The concepts in this post were first introduced in a talk at the 2015 Cassandra Summit.

I’ve been a .NET developer for roughly 10 years now - since the summer after my freshman year in college in 2005 I’ve been developing in Visual Studio and .NET. I’ve founded three startups on .NET, worked for Microsoft, and founded multiple successful OSS projects in .NET - I say all of this in evidence to the depth of my commitment and investment in the .NET ecosystem.

But it’s time we, the .NET community, address a major elephant in the room - .NET is, and often has been, way behind in other ecosystems in terms of overall innovation, openness to new ideas, and flexibility.

The Experience of Being a .NET Developer

.NET has been, historically, an expensive ecosystem to play in.

Because to play in it, you have to do so by Microsoft’s rules.

It's Ballmer's World, Bro

  • You have to buy a license for Visual Studio, or more likely, an MSDN subscription.
  • You have to buy a license for Windows Server.
  • You have to buy a license for Windows Server.
  • You have to develop your web applications in a framework built by Microsoft, like ASP.NET or WCF.
  • You have to host your web applications in IIS.

And the list goes on - the point being that our entire way of developing our own products depends on a single company in Redmond choosing what tools it wants to make available to us at any given time and price.

The Impact of Marrying .NET to Microsoft

I want to share with you a little story from a point in my career with Microsoft during 2010-2011. By 2011 HTML5 had become mostly standardized and its APIs were rapidly being adopted by all of the major web browsers.

One of the new APIs that really, really excited developers in early 2011 was the introduction of WebSockets - everyone, including .NET developers was flipping out about the possibilties WebSockets created; with them we could develop new types of applications that never could be built with long-polling and AJAX.

But when it came to adopting WebSockets in .NET in 2011, we had a big problem: Internet Information Services, the web server built into Windows Server, had zero support for WebSockets.

Even if you managed to find a websocket library for .NET, and there really weren’t any at the time, we had to wait for the next release of IIS to come out… Which was going to be bundled with the next release of Windows Server, 2012… 12-18 months away.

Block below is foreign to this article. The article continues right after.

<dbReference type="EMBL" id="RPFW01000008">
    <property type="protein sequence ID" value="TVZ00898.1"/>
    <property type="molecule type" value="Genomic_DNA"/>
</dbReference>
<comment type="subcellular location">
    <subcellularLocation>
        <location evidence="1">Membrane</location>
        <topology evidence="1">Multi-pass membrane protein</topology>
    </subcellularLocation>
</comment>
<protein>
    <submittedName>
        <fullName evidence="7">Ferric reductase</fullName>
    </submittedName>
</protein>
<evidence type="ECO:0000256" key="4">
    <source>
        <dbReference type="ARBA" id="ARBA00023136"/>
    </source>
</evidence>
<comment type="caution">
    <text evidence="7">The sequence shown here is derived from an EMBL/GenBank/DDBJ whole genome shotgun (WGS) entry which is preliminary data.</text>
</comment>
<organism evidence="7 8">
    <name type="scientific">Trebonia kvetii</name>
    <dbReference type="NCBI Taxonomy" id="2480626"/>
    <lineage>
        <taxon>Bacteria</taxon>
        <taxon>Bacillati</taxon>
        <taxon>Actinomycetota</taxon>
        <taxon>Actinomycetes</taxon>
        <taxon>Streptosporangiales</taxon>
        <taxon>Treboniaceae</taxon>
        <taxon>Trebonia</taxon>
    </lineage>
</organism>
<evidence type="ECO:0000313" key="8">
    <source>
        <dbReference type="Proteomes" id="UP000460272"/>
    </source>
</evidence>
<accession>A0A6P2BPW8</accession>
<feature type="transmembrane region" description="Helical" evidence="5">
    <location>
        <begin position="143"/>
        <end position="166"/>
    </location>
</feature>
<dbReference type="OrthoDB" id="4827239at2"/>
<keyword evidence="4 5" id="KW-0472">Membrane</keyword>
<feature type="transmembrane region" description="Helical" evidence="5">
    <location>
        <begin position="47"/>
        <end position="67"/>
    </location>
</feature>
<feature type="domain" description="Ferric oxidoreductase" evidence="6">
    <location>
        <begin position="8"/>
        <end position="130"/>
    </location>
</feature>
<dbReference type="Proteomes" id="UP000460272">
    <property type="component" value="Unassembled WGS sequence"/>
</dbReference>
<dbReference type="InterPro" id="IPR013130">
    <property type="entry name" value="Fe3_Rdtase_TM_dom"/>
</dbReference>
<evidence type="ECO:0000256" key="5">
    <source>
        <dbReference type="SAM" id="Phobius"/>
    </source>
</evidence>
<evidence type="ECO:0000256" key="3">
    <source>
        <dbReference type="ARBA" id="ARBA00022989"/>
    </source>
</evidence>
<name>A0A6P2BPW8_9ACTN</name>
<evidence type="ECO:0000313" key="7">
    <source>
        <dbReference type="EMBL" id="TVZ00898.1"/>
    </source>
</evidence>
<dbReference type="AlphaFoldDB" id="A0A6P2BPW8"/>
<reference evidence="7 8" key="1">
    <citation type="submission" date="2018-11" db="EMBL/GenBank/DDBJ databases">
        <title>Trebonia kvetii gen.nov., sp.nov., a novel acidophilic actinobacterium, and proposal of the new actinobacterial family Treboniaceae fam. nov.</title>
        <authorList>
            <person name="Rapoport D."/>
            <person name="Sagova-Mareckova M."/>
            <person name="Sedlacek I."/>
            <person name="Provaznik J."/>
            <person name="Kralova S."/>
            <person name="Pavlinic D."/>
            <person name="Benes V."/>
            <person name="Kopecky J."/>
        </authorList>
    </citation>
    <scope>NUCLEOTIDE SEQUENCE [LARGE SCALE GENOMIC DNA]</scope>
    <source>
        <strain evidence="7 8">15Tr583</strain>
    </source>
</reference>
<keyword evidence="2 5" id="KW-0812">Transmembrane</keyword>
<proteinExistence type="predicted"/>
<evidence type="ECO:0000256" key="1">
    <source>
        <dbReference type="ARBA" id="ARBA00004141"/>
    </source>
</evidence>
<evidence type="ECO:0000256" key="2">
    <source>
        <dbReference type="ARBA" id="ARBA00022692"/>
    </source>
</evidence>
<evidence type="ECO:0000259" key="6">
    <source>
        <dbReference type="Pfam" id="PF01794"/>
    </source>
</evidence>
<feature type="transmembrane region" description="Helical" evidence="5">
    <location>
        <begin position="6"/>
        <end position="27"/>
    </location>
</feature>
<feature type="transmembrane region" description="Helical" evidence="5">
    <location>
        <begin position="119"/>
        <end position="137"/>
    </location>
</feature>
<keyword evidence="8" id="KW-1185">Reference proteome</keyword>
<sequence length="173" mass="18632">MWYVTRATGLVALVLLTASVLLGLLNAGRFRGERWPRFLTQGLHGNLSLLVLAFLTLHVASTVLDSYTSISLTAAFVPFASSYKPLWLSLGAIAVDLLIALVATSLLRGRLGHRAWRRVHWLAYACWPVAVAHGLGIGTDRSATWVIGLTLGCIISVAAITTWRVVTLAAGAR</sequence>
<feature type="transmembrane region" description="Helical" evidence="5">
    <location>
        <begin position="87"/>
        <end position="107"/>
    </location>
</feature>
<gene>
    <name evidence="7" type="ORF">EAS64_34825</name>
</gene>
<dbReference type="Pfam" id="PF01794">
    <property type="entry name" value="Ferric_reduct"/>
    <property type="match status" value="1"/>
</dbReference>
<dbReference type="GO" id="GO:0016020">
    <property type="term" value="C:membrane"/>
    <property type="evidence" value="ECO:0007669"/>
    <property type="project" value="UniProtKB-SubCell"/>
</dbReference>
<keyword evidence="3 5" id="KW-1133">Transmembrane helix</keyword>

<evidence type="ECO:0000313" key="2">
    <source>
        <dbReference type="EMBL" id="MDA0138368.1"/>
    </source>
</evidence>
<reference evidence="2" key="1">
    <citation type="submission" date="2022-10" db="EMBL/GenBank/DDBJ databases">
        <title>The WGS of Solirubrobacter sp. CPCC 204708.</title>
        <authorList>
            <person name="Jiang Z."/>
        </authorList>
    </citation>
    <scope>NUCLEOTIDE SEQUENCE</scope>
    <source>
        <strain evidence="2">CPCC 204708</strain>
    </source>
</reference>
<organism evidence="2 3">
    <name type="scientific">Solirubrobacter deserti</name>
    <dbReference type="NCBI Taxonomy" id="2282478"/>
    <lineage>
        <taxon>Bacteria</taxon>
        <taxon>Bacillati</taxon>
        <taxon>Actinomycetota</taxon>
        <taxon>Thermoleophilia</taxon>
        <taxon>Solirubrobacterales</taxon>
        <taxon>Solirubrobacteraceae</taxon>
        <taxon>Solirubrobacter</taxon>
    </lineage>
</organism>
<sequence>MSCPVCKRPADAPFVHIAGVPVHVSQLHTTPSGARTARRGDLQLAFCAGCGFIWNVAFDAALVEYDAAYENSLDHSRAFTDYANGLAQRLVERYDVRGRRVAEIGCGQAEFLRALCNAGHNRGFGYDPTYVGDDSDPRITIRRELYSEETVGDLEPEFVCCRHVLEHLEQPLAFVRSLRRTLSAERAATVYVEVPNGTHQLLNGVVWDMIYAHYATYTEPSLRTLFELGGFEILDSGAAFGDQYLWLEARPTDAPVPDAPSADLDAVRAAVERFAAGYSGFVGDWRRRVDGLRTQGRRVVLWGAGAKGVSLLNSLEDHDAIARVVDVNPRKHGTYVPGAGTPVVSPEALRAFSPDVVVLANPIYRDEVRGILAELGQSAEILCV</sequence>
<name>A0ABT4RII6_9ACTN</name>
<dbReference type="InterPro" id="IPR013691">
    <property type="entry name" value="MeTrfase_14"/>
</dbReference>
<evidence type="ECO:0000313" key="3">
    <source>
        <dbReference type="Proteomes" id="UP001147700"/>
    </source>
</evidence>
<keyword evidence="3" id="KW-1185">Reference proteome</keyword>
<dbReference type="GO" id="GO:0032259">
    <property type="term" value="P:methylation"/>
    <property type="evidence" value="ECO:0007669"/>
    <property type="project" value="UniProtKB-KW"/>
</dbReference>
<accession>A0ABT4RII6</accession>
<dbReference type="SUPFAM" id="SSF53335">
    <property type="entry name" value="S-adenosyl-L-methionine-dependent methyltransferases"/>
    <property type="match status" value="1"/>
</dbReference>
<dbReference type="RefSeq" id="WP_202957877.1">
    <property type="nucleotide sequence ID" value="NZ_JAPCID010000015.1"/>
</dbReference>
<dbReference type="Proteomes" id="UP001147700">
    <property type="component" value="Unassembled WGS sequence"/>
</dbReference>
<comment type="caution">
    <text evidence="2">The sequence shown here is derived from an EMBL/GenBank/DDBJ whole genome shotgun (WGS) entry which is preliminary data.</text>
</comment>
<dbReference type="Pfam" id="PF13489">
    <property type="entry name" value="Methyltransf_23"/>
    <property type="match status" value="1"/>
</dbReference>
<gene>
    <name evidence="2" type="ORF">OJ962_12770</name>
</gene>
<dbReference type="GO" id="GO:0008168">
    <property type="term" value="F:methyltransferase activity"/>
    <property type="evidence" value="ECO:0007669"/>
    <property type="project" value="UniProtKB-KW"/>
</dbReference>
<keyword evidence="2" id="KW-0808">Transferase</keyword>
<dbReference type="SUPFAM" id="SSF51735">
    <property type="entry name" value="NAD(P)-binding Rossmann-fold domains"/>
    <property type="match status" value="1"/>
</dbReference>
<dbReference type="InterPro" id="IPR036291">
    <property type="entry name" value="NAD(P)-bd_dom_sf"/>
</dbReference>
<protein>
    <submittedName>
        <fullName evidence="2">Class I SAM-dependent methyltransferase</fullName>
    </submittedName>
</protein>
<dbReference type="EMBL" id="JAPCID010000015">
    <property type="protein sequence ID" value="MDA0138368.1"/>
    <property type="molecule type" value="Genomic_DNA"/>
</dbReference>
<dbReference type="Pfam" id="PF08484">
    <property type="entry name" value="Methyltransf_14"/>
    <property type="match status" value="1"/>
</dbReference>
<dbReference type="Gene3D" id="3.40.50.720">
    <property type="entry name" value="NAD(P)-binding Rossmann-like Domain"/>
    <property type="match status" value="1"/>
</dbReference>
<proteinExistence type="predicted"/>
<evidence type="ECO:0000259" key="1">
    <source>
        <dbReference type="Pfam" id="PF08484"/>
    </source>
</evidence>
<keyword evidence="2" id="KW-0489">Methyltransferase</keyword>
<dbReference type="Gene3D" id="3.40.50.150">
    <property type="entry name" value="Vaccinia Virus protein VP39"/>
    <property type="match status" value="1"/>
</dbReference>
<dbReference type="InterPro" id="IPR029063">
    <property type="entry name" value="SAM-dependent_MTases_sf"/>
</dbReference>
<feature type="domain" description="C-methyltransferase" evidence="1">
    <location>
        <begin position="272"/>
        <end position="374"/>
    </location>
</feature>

Welcome to the world of developing at the pace of Microsoft.

Thus the choice .NET developers made was either:

  • Wait for 12-18 months plus $N dollars per server and do a major systems upgrade whenever Microsoft said you could; or
  • Switch to Node.JS, the new kid on the block at the time – and boasted fantastic support for WebSockets through its library, which is still immensely popular today.

I witnessed droves and droves of .NET developers make the obvious choice: abandon .NET and switch to a platform that didn’t introduce stupid tradeoffs like this.

This has been the story of our ecosystem. Play by Microsoft’s rules… Or go somewhere else.

And LOTS of our best .NET developers have, depriving our OSS ecosystem of talent and making our community increasingly populated with hardliners who aim to solve their problems by writing checks to Redmond.

In short: our ecosystem has been one where we’ve had to trade away our access to the rest of the world’s innovation for the comfort and familiarity of Visual Studio and an integrated experience. And recently, that experience has become less and less valuable on its own.

This… is what the experience of developing in .NET has been like, until the recent past.

Today and into the near future, we have an exciting opportunity to reinvent ourselves, our careers, our products, our companies, our entire ecosystem, and the experience of being a .NET developer.

A New Era for .NET

Let’s consider an exciting possibility for us…

What if we could

  • Build reliable, distributed systems in pure C# and F# that can support increasingly write-heavy workloads;
  • Using Visual Studio, Sublime Text, or any other editor or IDE we want;
  • Deploy our apps on Windows, Linux, or OS X with consistent performance and behavior; and
  • Deploy our applications nimbly using the latest containerization and configuration management technologies like Docker, Apache Mesos, and Kubernetes.

This would have been considered a pipe dream two years ago - but I’m here to tell you that this future is possible right now in .NET… Using the new .NET stack.

The New .NET Stack

Here’s what the new .NET stack looks like: